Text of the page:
Mao
said that Khrushchev's emphases on consumer goods and material plenty would make the Soviet people ideologically soft and un-revolutionary; Khrushchev replied that: “If we could promise the people nothing, except revolution, they would scratch their heads and say: ‘Isn’t it better to have good goulash?’ ”[33]

Personal attacks[edit] In the 1960s, the split featured public displays of acrimonious intramural quarrels between Stalinist Chinese and anti-Stalinist Russian communists. At the Romanian Communist Party (PCR) Congress, the CPC's Peng Zhen quarrelled with Khrushchev, after the latter had insulted Mao
Mao
as a Chinese nationalist, a geopolitical adventurist, and an ideological deviationist from Orthodox Marxism. In turn, Peng insulted Khrushchev as a Marxist revisionist whose political regime as premier of the USSR showed him to be a "patriarchal, arbitrary, and tyrannical" ruler.[34] In the event, Khrushchev denounced the PRC with 80 pages of critical complaints to the congress of the PRC. In June 1960, at the zenith of de-Stalinization, the USSR denounced Albania as a politically backward country for retaining Stalinism
Stalinism
as government and model of socialism. In turn, Bao Sansan said that the CPC's message to the cadres in China
China
was: “When Khrushchev stopped Russian aid to Albania, Hoxha said to his people: ‘Even if we have to eat the roots of grass to live, we won’t take anything from Russia.’ China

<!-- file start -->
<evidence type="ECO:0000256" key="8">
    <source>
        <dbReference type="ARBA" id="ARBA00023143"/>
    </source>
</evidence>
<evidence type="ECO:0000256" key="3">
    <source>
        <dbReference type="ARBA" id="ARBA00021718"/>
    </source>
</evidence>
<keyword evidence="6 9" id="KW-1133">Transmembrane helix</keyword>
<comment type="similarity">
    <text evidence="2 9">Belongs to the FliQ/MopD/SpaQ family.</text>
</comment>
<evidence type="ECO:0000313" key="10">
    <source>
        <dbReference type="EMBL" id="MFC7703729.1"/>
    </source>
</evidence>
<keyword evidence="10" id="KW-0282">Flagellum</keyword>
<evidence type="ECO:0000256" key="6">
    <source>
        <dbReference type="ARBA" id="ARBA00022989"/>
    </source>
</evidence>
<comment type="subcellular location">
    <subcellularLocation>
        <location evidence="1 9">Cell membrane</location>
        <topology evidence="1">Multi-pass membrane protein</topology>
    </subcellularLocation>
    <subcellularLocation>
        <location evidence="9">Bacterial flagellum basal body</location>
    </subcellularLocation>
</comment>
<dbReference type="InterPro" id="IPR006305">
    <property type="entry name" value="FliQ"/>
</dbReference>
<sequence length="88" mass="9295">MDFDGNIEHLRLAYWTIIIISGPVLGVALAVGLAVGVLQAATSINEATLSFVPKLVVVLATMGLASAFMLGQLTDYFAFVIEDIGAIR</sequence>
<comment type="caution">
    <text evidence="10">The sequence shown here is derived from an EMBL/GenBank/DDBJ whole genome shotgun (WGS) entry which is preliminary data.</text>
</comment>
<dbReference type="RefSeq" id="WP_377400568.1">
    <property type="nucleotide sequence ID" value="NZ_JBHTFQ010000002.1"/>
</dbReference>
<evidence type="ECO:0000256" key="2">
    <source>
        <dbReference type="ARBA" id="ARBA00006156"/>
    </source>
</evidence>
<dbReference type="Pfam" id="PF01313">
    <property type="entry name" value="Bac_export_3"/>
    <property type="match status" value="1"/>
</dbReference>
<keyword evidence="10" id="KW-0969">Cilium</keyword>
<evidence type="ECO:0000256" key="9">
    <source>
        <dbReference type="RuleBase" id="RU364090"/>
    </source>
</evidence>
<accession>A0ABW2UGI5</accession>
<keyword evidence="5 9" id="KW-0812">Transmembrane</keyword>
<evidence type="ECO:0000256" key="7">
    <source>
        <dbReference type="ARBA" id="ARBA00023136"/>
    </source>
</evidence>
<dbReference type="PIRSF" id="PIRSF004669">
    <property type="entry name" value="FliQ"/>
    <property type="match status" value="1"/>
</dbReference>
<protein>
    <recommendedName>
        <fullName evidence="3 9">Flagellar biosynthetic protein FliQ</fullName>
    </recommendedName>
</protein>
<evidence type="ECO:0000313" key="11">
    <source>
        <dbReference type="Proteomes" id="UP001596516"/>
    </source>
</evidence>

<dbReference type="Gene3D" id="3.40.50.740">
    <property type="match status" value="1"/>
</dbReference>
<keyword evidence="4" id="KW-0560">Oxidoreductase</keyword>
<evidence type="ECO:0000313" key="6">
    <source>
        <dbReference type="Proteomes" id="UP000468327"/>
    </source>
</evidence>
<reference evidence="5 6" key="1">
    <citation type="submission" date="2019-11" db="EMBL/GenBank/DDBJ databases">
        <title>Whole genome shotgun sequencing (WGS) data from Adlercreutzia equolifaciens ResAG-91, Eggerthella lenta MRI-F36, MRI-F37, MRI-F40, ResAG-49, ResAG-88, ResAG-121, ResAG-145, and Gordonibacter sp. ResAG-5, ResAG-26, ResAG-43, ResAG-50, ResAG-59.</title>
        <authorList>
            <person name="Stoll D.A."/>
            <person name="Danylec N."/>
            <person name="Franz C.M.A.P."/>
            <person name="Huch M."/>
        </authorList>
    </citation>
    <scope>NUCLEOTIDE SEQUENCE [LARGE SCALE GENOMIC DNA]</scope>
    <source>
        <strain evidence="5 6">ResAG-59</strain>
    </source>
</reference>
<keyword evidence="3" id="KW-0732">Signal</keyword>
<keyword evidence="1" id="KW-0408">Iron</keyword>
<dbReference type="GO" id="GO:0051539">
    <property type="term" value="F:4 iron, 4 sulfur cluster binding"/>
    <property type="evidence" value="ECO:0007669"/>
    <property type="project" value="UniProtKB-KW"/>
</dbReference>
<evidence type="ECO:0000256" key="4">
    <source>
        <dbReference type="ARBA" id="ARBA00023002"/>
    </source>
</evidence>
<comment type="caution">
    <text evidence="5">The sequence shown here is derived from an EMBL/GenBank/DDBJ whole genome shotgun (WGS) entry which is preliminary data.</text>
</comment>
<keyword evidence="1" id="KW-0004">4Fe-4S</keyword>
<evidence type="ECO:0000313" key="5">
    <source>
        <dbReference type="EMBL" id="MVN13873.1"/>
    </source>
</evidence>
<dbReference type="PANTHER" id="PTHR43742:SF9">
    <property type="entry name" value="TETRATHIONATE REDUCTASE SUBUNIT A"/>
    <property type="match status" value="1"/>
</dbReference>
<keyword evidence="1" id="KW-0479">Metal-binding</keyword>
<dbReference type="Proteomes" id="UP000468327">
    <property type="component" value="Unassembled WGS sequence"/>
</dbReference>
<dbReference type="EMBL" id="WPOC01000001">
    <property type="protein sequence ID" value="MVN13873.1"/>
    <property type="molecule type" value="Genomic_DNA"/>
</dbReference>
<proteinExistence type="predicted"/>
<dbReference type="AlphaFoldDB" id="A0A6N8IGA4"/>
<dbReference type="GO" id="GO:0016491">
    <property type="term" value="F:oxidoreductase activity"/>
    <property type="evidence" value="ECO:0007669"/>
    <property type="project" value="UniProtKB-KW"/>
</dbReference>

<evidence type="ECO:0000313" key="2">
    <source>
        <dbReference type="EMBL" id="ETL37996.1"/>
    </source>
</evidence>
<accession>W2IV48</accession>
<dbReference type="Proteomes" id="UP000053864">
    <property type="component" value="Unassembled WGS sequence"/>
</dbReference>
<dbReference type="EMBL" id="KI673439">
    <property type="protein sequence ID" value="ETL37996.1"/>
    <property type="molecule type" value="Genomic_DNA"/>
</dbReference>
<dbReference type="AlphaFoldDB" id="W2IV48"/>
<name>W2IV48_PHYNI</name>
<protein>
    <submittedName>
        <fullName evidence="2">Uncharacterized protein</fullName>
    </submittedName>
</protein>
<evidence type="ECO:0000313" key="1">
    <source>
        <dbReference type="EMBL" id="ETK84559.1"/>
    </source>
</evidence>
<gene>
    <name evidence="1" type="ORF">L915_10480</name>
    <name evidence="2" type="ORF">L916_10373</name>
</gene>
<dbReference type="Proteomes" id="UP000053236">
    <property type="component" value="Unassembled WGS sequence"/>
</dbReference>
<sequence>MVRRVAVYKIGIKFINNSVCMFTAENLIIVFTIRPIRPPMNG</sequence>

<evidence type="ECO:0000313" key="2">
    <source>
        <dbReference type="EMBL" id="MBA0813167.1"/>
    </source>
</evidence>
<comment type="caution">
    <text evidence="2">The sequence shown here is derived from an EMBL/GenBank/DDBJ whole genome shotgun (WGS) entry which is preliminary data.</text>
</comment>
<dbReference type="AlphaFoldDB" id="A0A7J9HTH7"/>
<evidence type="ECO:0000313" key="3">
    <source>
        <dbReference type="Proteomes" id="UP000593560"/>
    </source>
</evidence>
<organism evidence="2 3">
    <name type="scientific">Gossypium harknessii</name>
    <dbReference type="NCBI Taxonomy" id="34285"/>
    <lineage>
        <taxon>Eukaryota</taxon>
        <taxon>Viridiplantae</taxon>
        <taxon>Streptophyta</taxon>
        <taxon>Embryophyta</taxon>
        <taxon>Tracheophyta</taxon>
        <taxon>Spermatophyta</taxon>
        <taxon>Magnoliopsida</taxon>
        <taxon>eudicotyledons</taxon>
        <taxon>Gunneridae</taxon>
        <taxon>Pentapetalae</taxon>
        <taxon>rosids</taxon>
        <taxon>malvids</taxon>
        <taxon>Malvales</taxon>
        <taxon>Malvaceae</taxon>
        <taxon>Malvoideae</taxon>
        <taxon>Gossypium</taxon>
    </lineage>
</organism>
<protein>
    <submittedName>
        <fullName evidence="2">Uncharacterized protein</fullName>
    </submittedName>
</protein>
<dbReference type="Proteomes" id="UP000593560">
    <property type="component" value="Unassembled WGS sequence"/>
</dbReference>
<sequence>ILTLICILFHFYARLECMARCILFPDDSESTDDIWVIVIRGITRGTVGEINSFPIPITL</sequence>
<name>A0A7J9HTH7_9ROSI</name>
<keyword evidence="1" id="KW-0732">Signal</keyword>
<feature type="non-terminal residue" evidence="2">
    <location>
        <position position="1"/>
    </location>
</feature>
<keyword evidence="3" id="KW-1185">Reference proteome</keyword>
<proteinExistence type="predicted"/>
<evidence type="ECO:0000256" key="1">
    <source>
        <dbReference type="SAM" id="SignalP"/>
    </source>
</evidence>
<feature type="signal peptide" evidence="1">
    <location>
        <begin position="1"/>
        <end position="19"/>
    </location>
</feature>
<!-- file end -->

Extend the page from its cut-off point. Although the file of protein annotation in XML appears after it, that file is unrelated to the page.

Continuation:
China
is not guilty of chauvinism, and immediately sent food to our brother country.”[35] In response to the insults, Khrushchev withdrew 1,400 Soviet technicians from the PRC, which cancelled some 200 joint-scientific-projects meant to foster Sino-Soviet amity and co-operation between socialist nations. In response, Mao
Mao
justified his belief that Khrushchev had, somehow, caused China's great economic failures, and the famines occurred in the period of the Great Leap Forward; nonetheless, the PRC and the USSR remained pragmatic allies, which allowed Mao
Mao
to alleviate famine in China
China
and to resolve Sino-Indian border disputes. To Mao, Khrushchev had lost a measure of political authority and ideological credibility, because his U.S.-Soviet policy of geopolitical détente resulted in successful military (aerial) espionage against the USSR, and public confrontation with an unapologetic capitalist enemy. That miscalculation of person and circumstance voided diplomacy between the U.S. and the USSR at the Four Powers Summit.[36]

Monolithic communism fractured[edit] In late 1962, the Cuban Missile Crisis
Cuban Missile Crisis
(16–28 October 1962) concluded when the U.S. and the USSR respectively agreed to remove intermediate-range PGM-19 Jupiter
PGM-19 Jupiter
nuclear missiles (pictured) from Italy and Turkey, and to remove intermediate-range R-12 Dvina
R-12 Dvina
and R-14 Chusovaya nuclear missiles from Cuba. In the context of the Sino-Soviet split, Mao
Mao